Santander claims that about $50 million remains outstanding on the loan. (Id. at ¶ 112.) On February 8, 2017, the bank commenced this lawsuit against Mark Gaver and his affiliated entities, [1] alleging that he is personally liable for the outstanding loan balance. (ECF No. 1.) On July 5, 2017, Mr. Gaver, acting pro se, timely filed a Motion to Dismiss (ECF No. 36.) On week later, Plaintiff served Mr. Gaver with an Amended Complaint. (ECF Nos. 39, 61.) Once again, acting pro se, Mr. Gaver timely filed a Motion to Dismiss the Amended Complaint, which Judge J. Frederick Motz of this Court subsequently denied on September 28, 2017.[2] (ECF Nos. 54, 59.) Following these Motions, neither Mr. Gaver nor the LLC Defendants filed an Answer or otherwise responded to the Complaint.

         On October 10, 2017, Plaintiff filed four separate Motions for Clerk's Entry of Default against each LLC Defendant for failing to respond to the First Amended Complaint. (ECF Nos. 64, 65, 66, 67.) On November 14, 2017, Plaintiff filed a Motion for Clerk's Entry of Default against Mr. Gaver on this same basis. (ECF No. 71.) On November 16, 2017, default was entered against Mr. Gaver for failing to respond to the First Amended Complaint. (ECF No. 73.) In separate Motions, both Mr. Gaver and Gaver Properties, LLC moved to set aside the entries of default against them. (ECF Nos. 68, 81.) This Court denied both motions in separate Memorandum Orders (ECF Nos. 75, 90.)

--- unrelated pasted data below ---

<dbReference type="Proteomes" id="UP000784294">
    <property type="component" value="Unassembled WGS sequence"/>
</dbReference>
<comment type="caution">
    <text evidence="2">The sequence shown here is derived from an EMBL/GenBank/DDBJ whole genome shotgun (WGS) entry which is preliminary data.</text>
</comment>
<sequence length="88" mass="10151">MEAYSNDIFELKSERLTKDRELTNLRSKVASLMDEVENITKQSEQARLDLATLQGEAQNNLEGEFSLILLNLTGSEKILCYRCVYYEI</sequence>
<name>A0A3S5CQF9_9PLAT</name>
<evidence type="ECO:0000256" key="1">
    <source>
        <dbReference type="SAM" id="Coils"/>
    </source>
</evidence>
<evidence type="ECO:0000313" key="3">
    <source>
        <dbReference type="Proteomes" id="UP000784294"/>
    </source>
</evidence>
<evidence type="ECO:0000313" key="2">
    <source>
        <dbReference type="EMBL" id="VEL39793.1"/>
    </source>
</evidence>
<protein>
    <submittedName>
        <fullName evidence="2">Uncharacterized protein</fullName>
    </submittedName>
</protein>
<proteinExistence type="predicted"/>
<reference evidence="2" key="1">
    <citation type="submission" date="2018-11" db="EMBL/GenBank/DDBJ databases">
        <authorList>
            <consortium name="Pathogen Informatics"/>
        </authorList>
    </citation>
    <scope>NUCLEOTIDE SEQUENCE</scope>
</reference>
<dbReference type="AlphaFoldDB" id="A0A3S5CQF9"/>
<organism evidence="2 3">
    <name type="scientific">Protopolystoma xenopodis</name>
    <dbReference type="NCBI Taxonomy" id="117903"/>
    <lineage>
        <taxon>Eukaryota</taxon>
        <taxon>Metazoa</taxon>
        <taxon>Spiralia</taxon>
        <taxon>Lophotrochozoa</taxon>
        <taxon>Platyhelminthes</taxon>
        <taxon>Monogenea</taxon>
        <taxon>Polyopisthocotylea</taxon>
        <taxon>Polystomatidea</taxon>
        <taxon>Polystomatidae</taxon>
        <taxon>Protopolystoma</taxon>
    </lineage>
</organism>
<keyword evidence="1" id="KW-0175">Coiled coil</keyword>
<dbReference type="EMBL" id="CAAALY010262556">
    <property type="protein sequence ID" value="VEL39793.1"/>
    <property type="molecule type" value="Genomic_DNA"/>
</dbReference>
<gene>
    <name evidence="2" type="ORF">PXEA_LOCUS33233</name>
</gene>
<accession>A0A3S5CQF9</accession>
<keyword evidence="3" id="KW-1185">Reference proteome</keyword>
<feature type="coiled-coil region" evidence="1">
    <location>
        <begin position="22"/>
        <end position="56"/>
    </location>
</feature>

On April 16, 2018 Santander filed a Motion for Leave to File Second Amended Complaint, which would add actual and constructive fraudulent conveyance claims against Ms. Gaver pursuant to the Maryland Uniform Fraudulent Conveyance Act (“MUFCA”), Md. Code Ann., Comm. Law § 15-201, et seq., and the Florida Fraudulent Transfer Act (“FFTA”), Fla. Stat. § 726.01, et seq. (ECF Nos. 91, 91-2.) Only Ms. Gaver opposes this Motion. (ECF No. 93.) On June 15, 2018 Santander moved for a Default Judgment against Mr. Gaver and the LLC Defendants based on their failure to plead or otherwise defend in response to the First Amended Complaint. (ECF No. 96, at 4.) Defendant Gaver Properties, LLC opposes the Motion for Default Judgment. (ECF No. 97.) On August 1, 2018 a jury convicted Mr. Gaver of eight counts of bank fraud and two counts of engaging in monetary transactions in property derived from specified unlawful activity. See United States v. Mark Gaver, RDB-17-0640. From his prison cell, Mr. Gaver, has filed a handwritten Motion for Contempt of Court against Donna Gaver and her Florida divorce attorney, Herman Tarnow. (ECF No. 101.) Ms. Gaver opposes the Motion. (ECF No. 102.)

         STANDARD OF REVIEW